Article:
Tsk, tsk! Why don't you list resources on where to find this obscure stuff like transfer gel and big wooden cubes? It'd be best hyperlinked to the item in the materials list - but even a "resources" section somewhere would be helpful. There doesn't appear to be one? And I can't search for one - the only search feature is for recipes! What the heck?

    For users - After some googling, I found Omni Gel on Amazon through Jo-Ann Fabrics. $8.99/8oz. Probably in your local store, too.

  • KBmomma 11 Sep, 2008

    Freezer paper is found in the grocery store (inthe same isle as tin foil) and is used to package meat. It's similar to waxed paper but thicker.

    I've done a project similar to this using a purchased unfinished jewelry box. I printed a black and white picture of my kids and transferred it onto the top of the box. I gave it to their grandmother for her birthday...it's a nice gift Idea.

  • deedub 10 Sep, 2008

    What is freezer paper?

    Should the gel be matte or glossy?

  • Mandilicious 10 Sep, 2008

    Could you use this transfer gel to transfer photos to Canvas?

  • evaluna_69 10 Sep, 2008

    check out 'golden' online, they make the gel medium...you could also try this technique with 'lazertran transfer paper for inkjet printers', again you can find info on line...great project idea.

  • ChicaAndJo 9 Sep, 2008

    We'll have to try the transfer idea. We've made a similar photo cube but ours folds and unfolds to reveal more and more pictures.

  • ipaintchina 9 Sep, 2008

    Where do you find this gel?

  • hummingbirdhandler 9 Sep, 2008

    Will Modge Podge work instead of transfer media?

  • hummingbirdhandler 9 Sep, 2008

    Will ModgePodge work instead of transfer media?

  • pgrocky 9 Sep, 2008

    To horsecube: If you use color photos printed by an inkjet you will not achieve the same results. Personally, I would stick to b

  • pgrocky 9 Sep, 2008

    To horsecube: If you use color photos printed by an inkjet you will not achieve the same results. Personally, I would stick to b

  • poormartha 9 Sep, 2008

    Where are the rest of the comments? You show 3 of 3 comments - last comment added 8/25. Today is 9/8/8 and this morning I added a comment and so did several other people. There is absolutely no email address available on the website (that I could find) to ask technical questions such as this!! The contact us link appears to be FAQs only. Ease of navigation on this site is not well done.

  • jodimercier 9 Sep, 2008

    You can flip the photo prior to printing also if you want it to show up right on the cube.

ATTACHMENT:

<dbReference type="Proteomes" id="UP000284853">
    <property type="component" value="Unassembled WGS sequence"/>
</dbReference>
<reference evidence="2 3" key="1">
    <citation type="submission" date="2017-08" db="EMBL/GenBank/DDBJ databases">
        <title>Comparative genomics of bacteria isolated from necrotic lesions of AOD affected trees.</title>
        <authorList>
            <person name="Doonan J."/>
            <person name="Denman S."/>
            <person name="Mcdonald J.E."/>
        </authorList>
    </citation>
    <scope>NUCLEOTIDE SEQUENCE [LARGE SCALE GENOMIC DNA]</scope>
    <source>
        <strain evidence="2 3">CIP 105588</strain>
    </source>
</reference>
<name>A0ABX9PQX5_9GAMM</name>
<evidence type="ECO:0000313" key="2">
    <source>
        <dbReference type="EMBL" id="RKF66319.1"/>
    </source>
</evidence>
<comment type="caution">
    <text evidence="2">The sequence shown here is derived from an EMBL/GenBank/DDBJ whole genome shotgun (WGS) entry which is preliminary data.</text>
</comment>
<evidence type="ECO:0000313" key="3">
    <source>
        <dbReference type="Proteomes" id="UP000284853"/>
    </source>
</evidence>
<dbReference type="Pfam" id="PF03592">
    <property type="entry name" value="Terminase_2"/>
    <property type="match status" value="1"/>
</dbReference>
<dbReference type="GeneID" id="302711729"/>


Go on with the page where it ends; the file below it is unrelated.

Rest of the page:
• poormartha 9 Sep, 2008

    I think this idea could also be adjusted for children and would make a great gift for grandparents or friends. Instead of using a transfer gel and transferring images, photos printed on paper (b/w, sepia, color) and trimmed to size could be applied to the wooden cube using a foam brush and a dish of watered down elmer's glue. Use a popsicle stick to to smooth out wrinkles. Then use the watery glue to apply a top seal (for a matte finish).

  • craftykris 9 Sep, 2008

    AND WHERE WOULD YOU FIND A WOODEN CUBE????????

  • helen_in_rupert 9 Sep, 2008

    It would help if the cubes could be seen better. Why not add the capability to "click on" to enlarge.

  • YiaYiaZ 9 Sep, 2008

    I am a wanna-be pro photographer, looking for creative, unique ideas for holiday gift giving that won't break the bank. Am also living the "starving artist" scenario until I'm able to sell some pieces :-)....
    Would be interested to hear if anyone actually tries these as they seem a little tricky to get "Martha perfect" results. I would think that the black and white would work best as you want ultra contrast against the white.

  • boonedesigns 9 Sep, 2008

    This would be great in a child's room or as a baby gift type in the baby's name birth date and weight with photos of baby and add to a book shelf. I wonder where you buy transfer medium sound like a great product.
    -Sandy Boone mural artist www.boonedesigns.com

  • jnapier 9 Sep, 2008

    I wonder why an inkjet printer wouldn't work. Any one know?

  • giudicek 9 Sep, 2008

    You wouldn't have to have the photos reversed if you printed them using your computer's "Iron on Transfer" Print setting. It automatically creates the image as a mirror image when it prints. My daughter is a high school senior this year. I may try this with her senior pictures.

  • lbuser 9 Sep, 2008

    This looks like fun. I can hardly wait to try it out. I love photos, they cover my house. This technique is subtle and I can use the photos of landscapes and surroundings in place of family.

  • jdslholland 25 Aug, 2008

    I think sepia would also look nice because of the warm brown tones

  • julchik 15 Jul, 2008

    i think you could use colored photos to
    it would look nice with som complimenting colors

  • horsecube 14 Jul, 2008

    Do the pictures have to be in black and white or can they be in color too?